Technology giant IBM (NYSE: IBM) revealed on Wednesday that it will support an innovative multi-year collaborative programme undertaken by Alder Hey Children’s NHS Foundation Trust and the Science and Technology Facilities Council’s (STFC) Hartree Centre, to create the UK’s first ‘cognitive’ hospital.
This programme will harness ‘big data’ and the power of IBM’s Watson technology platform to enhance patient care, as well as potentially generate savings for both the hospital and the UK National Health Service (NHS) as a whole. The project is backed by a GBP115.5m commitment from UK government that was announced in 2015 and is a joint collaboration with IBM to help the UK industry to achieve competitive advantage and to benefit from the latest cognitive computing technologies.
Watson computing technology will be applied to analyse any feedback that is voluntarily and securely provided by the patients, with appropriate consent as needed. Alder Hey is expected to be able to greatly enhance the patient experience by identifying patient anxieties and providing information and reassurance on-demand. The technology will also remind young patients and their parents about appointments and aftercare, as well as providing insightful feedback to clinicians based on the tone and sentiment of these interactions. With this valuable insight, clinicians at Alder Hey will be able to provide a personalised service, making a hospitable stay for a child less daunting, while also being able to identify clinical trends more quickly that could affect patient flow and effectively make significant cost savings.
This first stage of this new approach to enabling patient-centered hospital care is underway and an initial version of the platform is expected to be ready for testing in the hospital around the end of the year. Over the next few months, hundreds of Alder Hey patients and their parents will be asked questions on subjects such as parking, what they like to eat, to their favorite games and films and how they would like their bedroom to be decorated. The survey will also ask questions how the patients feel about clinical procedures, general anesthetic and surgery.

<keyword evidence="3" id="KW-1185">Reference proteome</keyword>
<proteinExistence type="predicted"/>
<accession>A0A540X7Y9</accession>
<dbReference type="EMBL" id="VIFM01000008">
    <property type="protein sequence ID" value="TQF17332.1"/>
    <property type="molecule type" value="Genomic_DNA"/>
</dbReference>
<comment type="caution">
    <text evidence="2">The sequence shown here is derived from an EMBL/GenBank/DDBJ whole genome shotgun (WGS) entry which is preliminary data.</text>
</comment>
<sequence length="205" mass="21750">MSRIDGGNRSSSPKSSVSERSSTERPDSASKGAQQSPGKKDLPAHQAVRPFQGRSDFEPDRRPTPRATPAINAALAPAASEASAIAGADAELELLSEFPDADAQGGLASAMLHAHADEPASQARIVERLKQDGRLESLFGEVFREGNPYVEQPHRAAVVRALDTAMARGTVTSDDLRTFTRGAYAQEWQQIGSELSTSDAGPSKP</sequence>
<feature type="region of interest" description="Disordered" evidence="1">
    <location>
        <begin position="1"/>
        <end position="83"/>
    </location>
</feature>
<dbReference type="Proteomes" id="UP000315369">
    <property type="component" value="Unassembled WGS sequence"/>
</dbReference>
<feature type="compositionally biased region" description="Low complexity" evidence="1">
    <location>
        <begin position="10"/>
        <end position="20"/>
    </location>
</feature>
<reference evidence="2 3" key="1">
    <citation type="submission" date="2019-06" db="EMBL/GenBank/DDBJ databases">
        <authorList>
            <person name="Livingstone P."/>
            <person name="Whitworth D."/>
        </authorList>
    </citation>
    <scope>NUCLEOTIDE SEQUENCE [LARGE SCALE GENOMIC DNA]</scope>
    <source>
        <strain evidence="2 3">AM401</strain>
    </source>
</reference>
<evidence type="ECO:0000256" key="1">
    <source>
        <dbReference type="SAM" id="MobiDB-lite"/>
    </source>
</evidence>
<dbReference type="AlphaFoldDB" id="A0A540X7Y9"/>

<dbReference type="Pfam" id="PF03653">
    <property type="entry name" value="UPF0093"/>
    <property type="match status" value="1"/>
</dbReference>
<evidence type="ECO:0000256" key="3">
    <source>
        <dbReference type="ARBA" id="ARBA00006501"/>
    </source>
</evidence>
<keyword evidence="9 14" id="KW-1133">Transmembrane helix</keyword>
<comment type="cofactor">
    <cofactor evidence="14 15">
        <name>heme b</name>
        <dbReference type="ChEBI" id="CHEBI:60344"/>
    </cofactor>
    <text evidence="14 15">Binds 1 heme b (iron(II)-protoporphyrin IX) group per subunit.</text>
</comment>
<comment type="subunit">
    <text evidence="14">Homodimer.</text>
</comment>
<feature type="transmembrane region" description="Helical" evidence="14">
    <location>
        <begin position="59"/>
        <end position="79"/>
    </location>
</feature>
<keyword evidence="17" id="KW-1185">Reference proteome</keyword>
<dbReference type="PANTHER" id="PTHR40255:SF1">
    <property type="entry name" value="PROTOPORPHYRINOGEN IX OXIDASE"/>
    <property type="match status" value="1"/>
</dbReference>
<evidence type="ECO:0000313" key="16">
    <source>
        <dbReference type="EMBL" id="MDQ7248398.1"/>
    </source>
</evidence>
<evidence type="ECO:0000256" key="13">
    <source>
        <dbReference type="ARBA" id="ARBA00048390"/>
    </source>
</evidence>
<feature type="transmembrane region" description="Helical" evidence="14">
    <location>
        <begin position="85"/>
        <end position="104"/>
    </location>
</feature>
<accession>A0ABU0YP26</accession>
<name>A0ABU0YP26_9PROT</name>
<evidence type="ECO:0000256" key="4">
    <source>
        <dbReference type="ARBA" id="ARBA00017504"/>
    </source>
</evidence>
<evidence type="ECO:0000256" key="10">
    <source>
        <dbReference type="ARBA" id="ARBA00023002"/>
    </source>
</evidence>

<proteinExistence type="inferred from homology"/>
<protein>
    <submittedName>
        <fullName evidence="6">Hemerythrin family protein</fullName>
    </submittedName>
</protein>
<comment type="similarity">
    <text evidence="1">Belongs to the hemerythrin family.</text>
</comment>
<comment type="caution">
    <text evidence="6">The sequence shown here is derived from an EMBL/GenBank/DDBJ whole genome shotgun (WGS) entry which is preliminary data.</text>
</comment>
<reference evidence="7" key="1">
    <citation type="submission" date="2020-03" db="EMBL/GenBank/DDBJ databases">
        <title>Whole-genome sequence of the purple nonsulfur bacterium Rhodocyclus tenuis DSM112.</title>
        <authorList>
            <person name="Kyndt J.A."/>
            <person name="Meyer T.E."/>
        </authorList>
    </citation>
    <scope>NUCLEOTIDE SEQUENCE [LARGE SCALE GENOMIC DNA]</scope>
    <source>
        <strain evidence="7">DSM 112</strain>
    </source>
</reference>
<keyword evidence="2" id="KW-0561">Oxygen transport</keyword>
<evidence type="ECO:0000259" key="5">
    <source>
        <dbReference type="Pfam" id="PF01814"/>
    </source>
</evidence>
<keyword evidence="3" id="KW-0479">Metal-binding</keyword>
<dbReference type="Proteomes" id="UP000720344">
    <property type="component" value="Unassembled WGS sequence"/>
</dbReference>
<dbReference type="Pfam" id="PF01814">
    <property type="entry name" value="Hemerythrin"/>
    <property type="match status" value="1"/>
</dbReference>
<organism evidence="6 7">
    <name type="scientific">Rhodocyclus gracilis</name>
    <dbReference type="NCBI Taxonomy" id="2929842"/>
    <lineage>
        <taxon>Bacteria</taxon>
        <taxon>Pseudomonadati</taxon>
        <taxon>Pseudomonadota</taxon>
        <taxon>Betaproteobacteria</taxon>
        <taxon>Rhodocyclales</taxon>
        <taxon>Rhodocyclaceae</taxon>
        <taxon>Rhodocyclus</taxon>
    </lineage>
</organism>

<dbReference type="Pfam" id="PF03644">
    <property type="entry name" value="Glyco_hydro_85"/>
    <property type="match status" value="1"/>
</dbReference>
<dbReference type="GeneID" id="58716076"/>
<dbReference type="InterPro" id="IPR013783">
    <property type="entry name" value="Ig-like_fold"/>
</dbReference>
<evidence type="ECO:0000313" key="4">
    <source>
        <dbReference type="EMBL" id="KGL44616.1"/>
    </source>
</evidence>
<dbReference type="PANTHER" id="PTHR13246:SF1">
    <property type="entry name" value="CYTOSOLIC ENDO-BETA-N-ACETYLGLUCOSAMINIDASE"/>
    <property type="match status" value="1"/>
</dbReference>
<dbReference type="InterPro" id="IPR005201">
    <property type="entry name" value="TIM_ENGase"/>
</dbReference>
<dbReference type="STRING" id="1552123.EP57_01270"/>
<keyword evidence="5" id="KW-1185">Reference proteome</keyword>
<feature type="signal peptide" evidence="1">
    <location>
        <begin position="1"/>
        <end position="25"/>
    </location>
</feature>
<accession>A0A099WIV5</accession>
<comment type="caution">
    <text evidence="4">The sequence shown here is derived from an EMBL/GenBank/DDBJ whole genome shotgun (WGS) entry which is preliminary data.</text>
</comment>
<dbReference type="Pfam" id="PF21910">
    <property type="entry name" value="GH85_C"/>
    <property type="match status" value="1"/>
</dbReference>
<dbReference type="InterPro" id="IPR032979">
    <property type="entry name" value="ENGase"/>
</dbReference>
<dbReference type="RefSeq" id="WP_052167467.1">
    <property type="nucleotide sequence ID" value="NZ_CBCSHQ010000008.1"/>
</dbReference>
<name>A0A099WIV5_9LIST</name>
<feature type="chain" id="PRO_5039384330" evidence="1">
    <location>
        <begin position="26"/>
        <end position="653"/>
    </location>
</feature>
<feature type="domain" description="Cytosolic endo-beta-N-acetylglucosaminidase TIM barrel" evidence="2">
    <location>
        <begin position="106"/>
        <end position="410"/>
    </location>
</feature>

IBM added that a team of experts from the Hartree Cognitive team, made up of the Hartree Centre and IBM, will use this information to train ‘Watson’ to anticipate and respond to questions from patients and families before they come into hospital. The data will enable Watson to provide cognitive analytics, providing the hospital with a sense and feel of what is happening within it. Alder Hey patients and their families will be able to access this pre-admission to hospital through a digital application on a tablet or smartphone, such as a mobile app. The app is being developed in parallel to the cognitive hospital, using funds raised by Alder Hey Children’s Charity.
Paediatric surgeon and director of Innovation at Alder Hey, Iain Hennessey, said: “This is an unprecedented opportunity for Alder Hey to pilot this groundbreaking technology and learn how to transform IT capability and working practices in healthcare, not just in the UK but across the world. Helping our patients and their families prepare properly for coming into hospital will really reduce their anxiety and could mean we can get them better and home faster.”
Alder Hey Children’s NHS Foundation Trust is one of four standalone children’s hospitals in the UK and is a national centre for neuro and craniofacial surgery, a regional centre for burns injuries and a Centre of Excellence for children with cancer, heart, spinal and brain disease. The hospital provides care for over 275,000 children and young people annually and is supported by The Alder Hey Children’s Charity which aims to raise vital funds for lifesaving equipment, research projects and patient experience initiatives.